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This Ancient Fertilizer is Key to a Healthy Planet

However, researchers at the University of California, Merced, are looking into a potential emissions mitigation tool for dairy farmers in the climate-conscious state: biochar, a feather-light, pure black material that smells like charcoal and has the structure of a sponge.

Shivam Dwivedi
Picture of Biochar
Picture of Biochar

Biochar has been used in agriculture for millennia, but it is now in high demand due to industrial applications and a growing climate crisis. California is dealing with a methane problem. The state's dairy industry is the largest in the country, but those dairy cows produce more than milk.

Manure slurry ponds with foul odours dot the Central Valley, and methane-producing bacteria thrive in these lagoons, releasing the powerful greenhouse gas into the atmosphere.

However, researchers at the University of California, Merced, are looking into a potential emissions mitigation tool for dairy farmers in the climate-conscious state: biochar, a feather-light, pure black material that smells like charcoal and has the structure of a sponge.

Biochar for Good Climate

Biochar, which has long been advocated by soil scientists, has also become a darling of the climate mitigation movement due to its ability to sequester carbon, as the effects of climate change have become more visible and destructive.

"It's a really ancient technology," Rebecca Ryals, an agroecologist at the University of California, Merced, said. Indigenous communities in the Amazon have been burying charcoal for generations, transforming the region's notoriously nutrient-depleted soils into pockets of dark, fertile earth known as terra preta.

Biochars are now produced by burning wood, crop, and other organic waste at high temperatures and low oxygen levels, a process known as pyrolysis, which results in a super stable structure capable of storing carbon for hundreds or even thousands of years.

Biochar is currently the only technologically and economically feasible "negative emissions technology" that the United Nations climate panel believes humanity requires to pull carbon from the atmosphere and avoid catastrophic global warming.

According to research from Cornell University's Johannes Lehmann, biochar as a soil amendment could reduce up to 12% of global annual emissions while improving soil health, water retention, and crop yields for farmers. However, it has yet to live up to its full potential.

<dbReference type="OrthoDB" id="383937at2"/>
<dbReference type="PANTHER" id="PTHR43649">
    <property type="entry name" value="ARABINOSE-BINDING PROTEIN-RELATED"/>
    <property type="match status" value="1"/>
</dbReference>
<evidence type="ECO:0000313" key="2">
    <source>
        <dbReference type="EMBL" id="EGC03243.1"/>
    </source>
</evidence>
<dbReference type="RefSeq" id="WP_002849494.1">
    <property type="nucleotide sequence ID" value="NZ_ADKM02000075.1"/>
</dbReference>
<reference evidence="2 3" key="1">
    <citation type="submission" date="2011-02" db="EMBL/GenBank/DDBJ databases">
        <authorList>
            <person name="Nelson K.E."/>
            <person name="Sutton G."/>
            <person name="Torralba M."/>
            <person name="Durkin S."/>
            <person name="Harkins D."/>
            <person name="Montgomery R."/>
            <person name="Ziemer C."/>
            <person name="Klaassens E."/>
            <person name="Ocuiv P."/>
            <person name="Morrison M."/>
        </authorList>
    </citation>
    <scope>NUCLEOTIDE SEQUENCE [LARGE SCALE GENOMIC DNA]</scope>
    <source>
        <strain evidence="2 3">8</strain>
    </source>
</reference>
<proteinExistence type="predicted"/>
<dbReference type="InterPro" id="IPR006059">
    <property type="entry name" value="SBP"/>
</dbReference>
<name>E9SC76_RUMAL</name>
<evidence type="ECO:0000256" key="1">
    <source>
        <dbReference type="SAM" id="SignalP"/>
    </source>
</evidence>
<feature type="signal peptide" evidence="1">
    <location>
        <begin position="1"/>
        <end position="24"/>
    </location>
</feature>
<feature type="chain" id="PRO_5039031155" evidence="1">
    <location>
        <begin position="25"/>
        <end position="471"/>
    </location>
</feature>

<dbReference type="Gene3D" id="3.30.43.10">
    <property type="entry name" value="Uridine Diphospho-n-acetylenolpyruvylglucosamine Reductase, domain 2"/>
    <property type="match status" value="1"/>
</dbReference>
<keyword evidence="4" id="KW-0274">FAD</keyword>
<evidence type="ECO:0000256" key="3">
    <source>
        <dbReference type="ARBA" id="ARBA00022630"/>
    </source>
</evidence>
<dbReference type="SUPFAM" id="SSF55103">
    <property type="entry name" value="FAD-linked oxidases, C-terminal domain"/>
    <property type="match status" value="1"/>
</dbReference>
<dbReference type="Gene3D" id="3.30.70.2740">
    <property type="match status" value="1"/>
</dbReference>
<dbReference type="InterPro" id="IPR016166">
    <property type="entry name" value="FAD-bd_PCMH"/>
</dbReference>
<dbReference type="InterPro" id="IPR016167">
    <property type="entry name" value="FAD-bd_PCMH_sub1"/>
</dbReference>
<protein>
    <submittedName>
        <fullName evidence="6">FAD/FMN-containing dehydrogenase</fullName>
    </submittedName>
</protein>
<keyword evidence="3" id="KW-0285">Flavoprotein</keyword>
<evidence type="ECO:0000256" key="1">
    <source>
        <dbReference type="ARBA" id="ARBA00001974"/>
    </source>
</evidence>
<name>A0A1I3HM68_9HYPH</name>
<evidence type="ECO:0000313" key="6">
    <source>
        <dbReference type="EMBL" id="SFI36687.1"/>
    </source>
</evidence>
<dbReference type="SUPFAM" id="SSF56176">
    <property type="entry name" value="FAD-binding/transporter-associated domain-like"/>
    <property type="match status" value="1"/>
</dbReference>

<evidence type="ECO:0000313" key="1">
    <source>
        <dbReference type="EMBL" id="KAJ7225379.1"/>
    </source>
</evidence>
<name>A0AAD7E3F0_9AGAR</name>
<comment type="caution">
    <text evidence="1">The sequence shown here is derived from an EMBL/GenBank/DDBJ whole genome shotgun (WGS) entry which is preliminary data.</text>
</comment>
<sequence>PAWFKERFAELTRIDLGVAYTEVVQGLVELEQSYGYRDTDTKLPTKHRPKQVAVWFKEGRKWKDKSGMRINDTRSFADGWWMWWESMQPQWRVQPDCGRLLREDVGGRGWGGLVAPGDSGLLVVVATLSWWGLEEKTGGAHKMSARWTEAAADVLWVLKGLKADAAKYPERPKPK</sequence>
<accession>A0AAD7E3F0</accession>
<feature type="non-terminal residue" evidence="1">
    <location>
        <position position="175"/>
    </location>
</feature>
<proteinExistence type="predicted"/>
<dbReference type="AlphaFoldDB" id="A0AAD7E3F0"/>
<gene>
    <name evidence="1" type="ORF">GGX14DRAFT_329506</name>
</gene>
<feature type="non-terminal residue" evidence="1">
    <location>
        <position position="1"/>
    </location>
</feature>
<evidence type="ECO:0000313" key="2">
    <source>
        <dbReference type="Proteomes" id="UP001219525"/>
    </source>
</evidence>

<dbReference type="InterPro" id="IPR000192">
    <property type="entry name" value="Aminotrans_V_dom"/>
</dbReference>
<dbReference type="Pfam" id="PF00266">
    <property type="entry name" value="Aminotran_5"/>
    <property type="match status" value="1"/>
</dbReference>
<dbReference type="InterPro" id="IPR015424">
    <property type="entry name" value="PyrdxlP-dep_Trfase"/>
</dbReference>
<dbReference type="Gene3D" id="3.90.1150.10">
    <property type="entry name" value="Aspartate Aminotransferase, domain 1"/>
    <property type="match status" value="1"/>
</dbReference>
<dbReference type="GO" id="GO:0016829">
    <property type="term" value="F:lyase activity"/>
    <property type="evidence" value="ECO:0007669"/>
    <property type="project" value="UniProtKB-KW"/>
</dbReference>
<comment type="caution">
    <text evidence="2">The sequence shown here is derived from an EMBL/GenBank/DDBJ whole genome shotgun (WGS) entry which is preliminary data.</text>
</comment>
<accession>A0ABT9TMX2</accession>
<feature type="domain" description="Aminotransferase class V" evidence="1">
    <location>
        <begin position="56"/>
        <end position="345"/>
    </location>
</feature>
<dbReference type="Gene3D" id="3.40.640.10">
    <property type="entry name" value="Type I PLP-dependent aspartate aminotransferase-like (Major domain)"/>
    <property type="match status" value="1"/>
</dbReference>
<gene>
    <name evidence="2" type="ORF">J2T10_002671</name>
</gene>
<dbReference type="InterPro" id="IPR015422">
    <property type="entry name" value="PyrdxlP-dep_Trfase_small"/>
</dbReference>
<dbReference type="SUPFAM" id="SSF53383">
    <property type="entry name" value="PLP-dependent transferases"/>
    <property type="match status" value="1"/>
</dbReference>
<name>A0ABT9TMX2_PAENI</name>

Completely New World

Fortunately, researchers are discovering a plethora of other applications for biochar aside from croplands, such as construction materials, orphaned oil wells, and stormwater filtration sites. It can replace sand and other aggregates in concrete, asphalt, and other composite materials, allowing for lighter and more fire-resistant materials than traditional concrete.

Furthermore, all of these applications have the potential to increase not only the use of biochar but also its potential as a carbon sink. The carbon sequestered in biochar can also offset some of the massive carbon footprints of the cement industry, which accounts for a full 8% of global emissions.

According to Draper, the market for biochar-infused materials is already flooded. She has used biochar in the plaster walls of her own home in upstate New York, and she has added more than a tonne of biochar to the ground around her septic system in place of sand.

For generations, Indigenous communities in the Amazon put charcoal into the ground, transforming the region’s notoriously nutrient-poor soils into pockets of dark, fertile earth known as terra preta.

Draper is currently collaborating with the Environmental Protection Agency on a project to replace gypsum in drywall with biochar—a mineral that is typically mined or sourced from coal mines and flue stacks. The market potential is enormous. Biochar has been added to asphalt, tyres, plastics, and even beauty products, in addition to building materials. With so many possible end products, one might be concerned that there won't be enough biochar to go around. But, according to Draper, this is not the case.

This is because biochar is a waste management tool in and of itself, and the United States has no shortage of waste. California, for example, has an infinite supply of forest biomass from wildfire fuel reduction and agricultural waste from the Central Valley, which produces one-quarter of the country's food.

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